$ git rebase master --autosquash

What about those small, unrelated changes?

These are changes I, personally, love to make. I believe this is where the rubber meets the road in software as a craft. The holy trail of the huge rewrite is often so tempting, but if you can’t put new learnings or best practices into existing code then how can you think that you’ll be able to do it in a brand new system. If you can prove that you are a good enough developer to make the existing system its best, then you know you are ready to tackle a rewrite. However, you also won’t need to. ;)

So, what could be the harm of slipping in some minor improvements with your other work? I’m already in here. Let’s just fix it really quick. Well, this will get you into trouble in at least 2 ways.

First, if the rest of your branch becomes obsolete or a better solution arrives before you merge, the codebase doesn’t get to benefit from your unmerged, unrelated change. Or worse still, if your merged branch needs to be reverted, you will also be reverting your unrelated change.

Secondly, it has a very real chance to hold up your PR during review. There’s no better way to almost guarantee a flame war than think you can squeeze in a small, quick change. “Why is this fix here?” “If you’re fixing this, why didn’t you fix that?” “You should fix it in this way instead.”, etc. Your 2 second “improvement” will undoubedly attract comments and suggestions like moths to a flame. The actual point of the PR will be fine, but you’ll get stuck going around and around on your small addiiton.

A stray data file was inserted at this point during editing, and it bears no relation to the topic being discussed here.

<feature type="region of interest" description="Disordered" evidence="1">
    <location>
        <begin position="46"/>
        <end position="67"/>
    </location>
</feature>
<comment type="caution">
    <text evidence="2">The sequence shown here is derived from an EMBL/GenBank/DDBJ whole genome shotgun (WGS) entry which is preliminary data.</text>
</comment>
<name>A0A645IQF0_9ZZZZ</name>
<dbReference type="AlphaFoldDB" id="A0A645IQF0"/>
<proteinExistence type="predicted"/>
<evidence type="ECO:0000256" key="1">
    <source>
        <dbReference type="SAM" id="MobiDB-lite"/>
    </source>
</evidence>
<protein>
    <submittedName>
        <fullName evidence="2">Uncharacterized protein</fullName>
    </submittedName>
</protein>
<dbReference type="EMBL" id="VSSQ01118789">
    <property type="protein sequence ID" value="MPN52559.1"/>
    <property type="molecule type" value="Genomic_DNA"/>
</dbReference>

If you can’t make these changes in your current branch, where do they go?

TL;DR Move them into another branch and open a separate PR.

There are 2 ways to do this. One uses the stash and one uses commits and cherry picking. I’ll start with stash.

Use the git-stash to move changes across branches. The stash is a temporary holding place for uncommitted changes. You can stash these changes on one branch and apply them to another. I’ll assume you’ve committed all changes with fixups and want to move all uncommitted changes to another branch.

$ git stash save
$ git checkout master
$ git checkout -b a-good-name-for-changes
$ git stash pop
$ git add .
$ git commit
$ git push

I always prefer git stash pop to git stash apply because the former removes the stash entry when applying it and keeps your stash clean. Once it’s applied and committed, you no longer need that stash and there’s no sense in keeping it around.

Now, for the second way. This way is a little less dangerous since you always have your changes committed, but maybe only by a hair. Here you’ll commit to your working branch. Then create a new branch and cherry pick that commit into the new branch. This technique also works will if your “small” fix has multiple commits.

$ git commit
[commit-before-code e4fe22f] Prefer single quoted strings
 1 file changed, 3 insertions(+), 3 deletions(-)
$ git checkout master
$ git checkout -b string-style-fixes
$ git cherry-pick e4fe22f
$ git push

ProTip: cherry-pick takes any git commit reference. Utilize the branch name to cherry pick the tip of that branch into your current branch.

The really cool thing about this method is that if your fix branch gets merged before your feature branch, you can simply rebase on master (which you should be doing anyway) and git will detect the duplicate changes and automatically remove the cherry picked commit.

Next time you are starting to work on a new branch, give this method a try and see if it helps keep you clear on your objective and focused on nailing it.

Let me know how it works out for you.

Happy committing!

— Chris


Christopher R Marshall


Enjoys programming web applications; especially in Go and Ruby. Also enjoys playing ice hockey as a goalie and playing the guitar.